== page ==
In short, these are two very potent groups. As a US military officer noted:

This expeditionary strike force fully demonstrates that we maintain a combat-credible force, capable of responding to any contingency, deter aggression, and provide regional security and stability in support of a free and open Indo-Pacific.

China is also putting a good deal of pressure on the Philippines. On 7 March, around 220 Chinese vessels were seen anchored at Whitsun Reef, also known as Julian Felipe by Manila, in the South China Sea. The reef, which lies within the exclusive economic zone of the Philippines, is also claimed by China because it lies within its so-called “nine-dash line”, a boundary that was rejected by a Permanent Court of Arbitration at The Hague in 2016. China has rejected that finding.

Protesting the presence of the vessels in its territory, the Philippines Department of National Defence’s Secretary, Delfin Lorenzana, said:

We call on the Chinese to stop this incursion and immediately recall these boats violating our maritime rights and encroaching into our sovereign territory. We are committed to uphold our sovereign rights over the [West Philippine Sea].

He added:

This is a clear provocative action of militarising the area. These are territories well within Philippine Exclusive Economic Zone (EEZ) and Continental Shelf (CS) where Filipinos have the sole right to resources under international law and the 2016 arbitral ruling.

Mr Lorenzana issued another statement regarding China’s intentions. In his view:

The continued presence of Chinese maritime militias in the area reveals their intent to further occupy features in the West Philippine Sea. … As a party to the DOC (Declaration of Conduct), China should refrain from conducting activities that disturb regional and international peace and security. … Its nine-dash line claim is without any factual or legal basis. This, together with its so-called historical claim, was flatly and categorically rejected by the arbitral tribunal.

The Philippine Department of Foreign Affairs also denounced China’s claim to the reef.

On 8 April, US Secretary of State, Antony Blinken, spoke with Philippine Secretary of Foreign Affairs Teodoro Locsin, Jr. They expressed their shared concerns with the massed Chinese vessels at Whitsun Reef and reiterated their calls for China to abide by the 2016 ruling brought down by The Hague. Mr Blinken reaffirmed the applicability of the US-Philippine Mutual Defence Treaty to the South China Sea, on which they welcomed enhanced co-operation. In a separate telephone conversation on 10 April, US Secretary of Defence Lloyd Austin and Secretary Lorenzana reaffirmed their shared commitment to the US-Philippines alliance. Mr Austin proposed several measures to deepen defence co-operation, including by ‘enhancing situational awareness of threats in the South China Sea’ and reiterated the importance of the Visiting Forces Agreement between their two countries. On 11 April, Mr Lorenzana announced that Philippine and US soldiers will conduct a two-week joint military exercise from 12 April, resuming the annual event that was cancelled last year due to the Covid-19 pandemic. Interestingly, Philippines President Duterte, who pushed for closer ties to China and downgraded his country’s ties to the US, has not been as vocal as he usually is in these situations.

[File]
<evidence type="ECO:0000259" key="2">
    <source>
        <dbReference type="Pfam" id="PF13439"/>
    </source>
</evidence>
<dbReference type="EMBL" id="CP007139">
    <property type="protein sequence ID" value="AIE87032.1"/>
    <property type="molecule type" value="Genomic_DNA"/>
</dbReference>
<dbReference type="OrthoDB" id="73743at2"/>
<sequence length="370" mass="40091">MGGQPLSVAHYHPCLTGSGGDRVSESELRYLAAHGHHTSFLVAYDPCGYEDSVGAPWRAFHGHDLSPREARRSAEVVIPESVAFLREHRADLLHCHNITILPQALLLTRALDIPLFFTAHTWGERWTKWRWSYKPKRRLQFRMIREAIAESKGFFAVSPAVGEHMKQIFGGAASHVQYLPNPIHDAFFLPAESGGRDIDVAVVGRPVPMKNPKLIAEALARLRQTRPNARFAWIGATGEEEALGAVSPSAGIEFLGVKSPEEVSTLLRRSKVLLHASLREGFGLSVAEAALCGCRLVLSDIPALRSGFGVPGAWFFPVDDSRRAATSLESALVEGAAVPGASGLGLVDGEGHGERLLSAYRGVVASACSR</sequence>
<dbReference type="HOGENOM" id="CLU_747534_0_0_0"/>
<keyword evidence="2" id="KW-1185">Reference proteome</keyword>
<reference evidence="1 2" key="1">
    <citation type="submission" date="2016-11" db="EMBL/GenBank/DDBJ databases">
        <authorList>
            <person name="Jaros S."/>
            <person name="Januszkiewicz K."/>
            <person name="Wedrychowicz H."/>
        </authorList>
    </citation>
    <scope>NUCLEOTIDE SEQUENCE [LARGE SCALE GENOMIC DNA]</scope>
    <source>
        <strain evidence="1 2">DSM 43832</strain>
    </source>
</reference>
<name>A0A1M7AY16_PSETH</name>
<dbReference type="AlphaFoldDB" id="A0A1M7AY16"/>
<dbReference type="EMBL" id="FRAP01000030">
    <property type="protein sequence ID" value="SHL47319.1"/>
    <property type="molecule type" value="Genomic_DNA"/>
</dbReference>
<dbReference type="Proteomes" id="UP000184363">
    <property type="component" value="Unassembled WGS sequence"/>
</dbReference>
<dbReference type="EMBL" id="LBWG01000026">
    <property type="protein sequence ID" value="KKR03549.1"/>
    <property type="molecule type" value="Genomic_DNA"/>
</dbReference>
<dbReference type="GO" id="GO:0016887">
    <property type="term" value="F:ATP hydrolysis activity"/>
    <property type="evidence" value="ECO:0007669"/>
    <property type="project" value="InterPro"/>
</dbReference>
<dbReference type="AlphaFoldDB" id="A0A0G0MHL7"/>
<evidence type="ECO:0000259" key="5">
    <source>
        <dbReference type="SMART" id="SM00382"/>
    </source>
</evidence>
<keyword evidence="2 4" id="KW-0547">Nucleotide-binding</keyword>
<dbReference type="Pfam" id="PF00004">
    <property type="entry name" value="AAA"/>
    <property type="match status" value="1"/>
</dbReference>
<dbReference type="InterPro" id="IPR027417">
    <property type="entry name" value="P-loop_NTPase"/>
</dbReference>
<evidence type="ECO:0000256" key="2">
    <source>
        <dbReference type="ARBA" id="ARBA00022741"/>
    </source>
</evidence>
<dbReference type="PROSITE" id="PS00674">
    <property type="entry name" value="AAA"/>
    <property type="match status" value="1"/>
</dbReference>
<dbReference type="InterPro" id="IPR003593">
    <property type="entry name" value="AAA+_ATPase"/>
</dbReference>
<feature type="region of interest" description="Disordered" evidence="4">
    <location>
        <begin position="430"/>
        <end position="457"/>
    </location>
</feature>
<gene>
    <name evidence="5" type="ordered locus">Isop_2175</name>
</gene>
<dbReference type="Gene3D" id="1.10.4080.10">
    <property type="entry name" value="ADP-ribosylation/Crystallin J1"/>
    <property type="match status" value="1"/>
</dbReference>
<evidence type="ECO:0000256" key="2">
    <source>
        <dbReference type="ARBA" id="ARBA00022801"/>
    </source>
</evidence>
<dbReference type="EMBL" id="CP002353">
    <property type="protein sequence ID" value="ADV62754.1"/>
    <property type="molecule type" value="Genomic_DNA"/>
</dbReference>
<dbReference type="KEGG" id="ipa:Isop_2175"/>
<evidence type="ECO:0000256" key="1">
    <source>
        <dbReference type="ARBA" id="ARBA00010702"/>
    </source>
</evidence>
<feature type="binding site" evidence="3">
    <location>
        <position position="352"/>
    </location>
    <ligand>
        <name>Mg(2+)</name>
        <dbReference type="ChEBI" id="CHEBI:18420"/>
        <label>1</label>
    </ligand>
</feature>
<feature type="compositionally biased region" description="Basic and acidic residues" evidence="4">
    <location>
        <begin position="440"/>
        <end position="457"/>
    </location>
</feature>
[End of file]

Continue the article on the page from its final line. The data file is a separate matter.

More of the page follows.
The US is, essentially, reacting quickly to China’s aggression in the region. It is striking that all four members of the Quadrilateral Security Dialogue – Australia, India, Japan and the US – are individually and together modernising and enhancing their military capabilities. As China’s naval fleet expands, so too does the US arsenal of “ship-killing” missiles that are so accurate that they can target a ship’s bridge, thereby seriously disrupting the Chinese Navy’s command structure, or its engine room, effectively destroying the target. The Navy’s proposed 2021 budget calls for buying 850 of those missiles between 2020 and 2025 with the sole function of seeking out and destroying enemy ships at range. A US hypersonic missile, similarly, struck within six inches of its target. A hypersonic missile that could “kill” a ship at distance would be virtually impossible to block from striking its target once launched, putting all of China’s naval fleet at risk. The other Quad members are also upgrading their military assets.

Regional countries, like others the world over that sought to take advantage of China’s economic growth, now realise that Beijing’s weaponisation of trade, commerce and its economy could prove a means for it to gain an advantage over them and to act as it chooses with scant regard for established norms and international law when it does. As they reduce their ties with China, its economy will slow down, a situation that, given the nationalist genie that the Chinese Communist Party has released, could force Beijing to inform its domestic audience that “foreign forces” are acting against its rise, thereby enabling it to continue to behave belligerently. That, coupled with the US’s increasingly hardline against China, could see the mutual aggression sink into violence. On the other hand, a genuine accident in an increasingly crowded sea amid heightened tensions could also lead to violence.

With both powers seeming to deliberately provoke each other, the chance of conflict has escalated.

Any opinions or views expressed in this paper are those of the individual author, unless stated to be those of Future Directions International.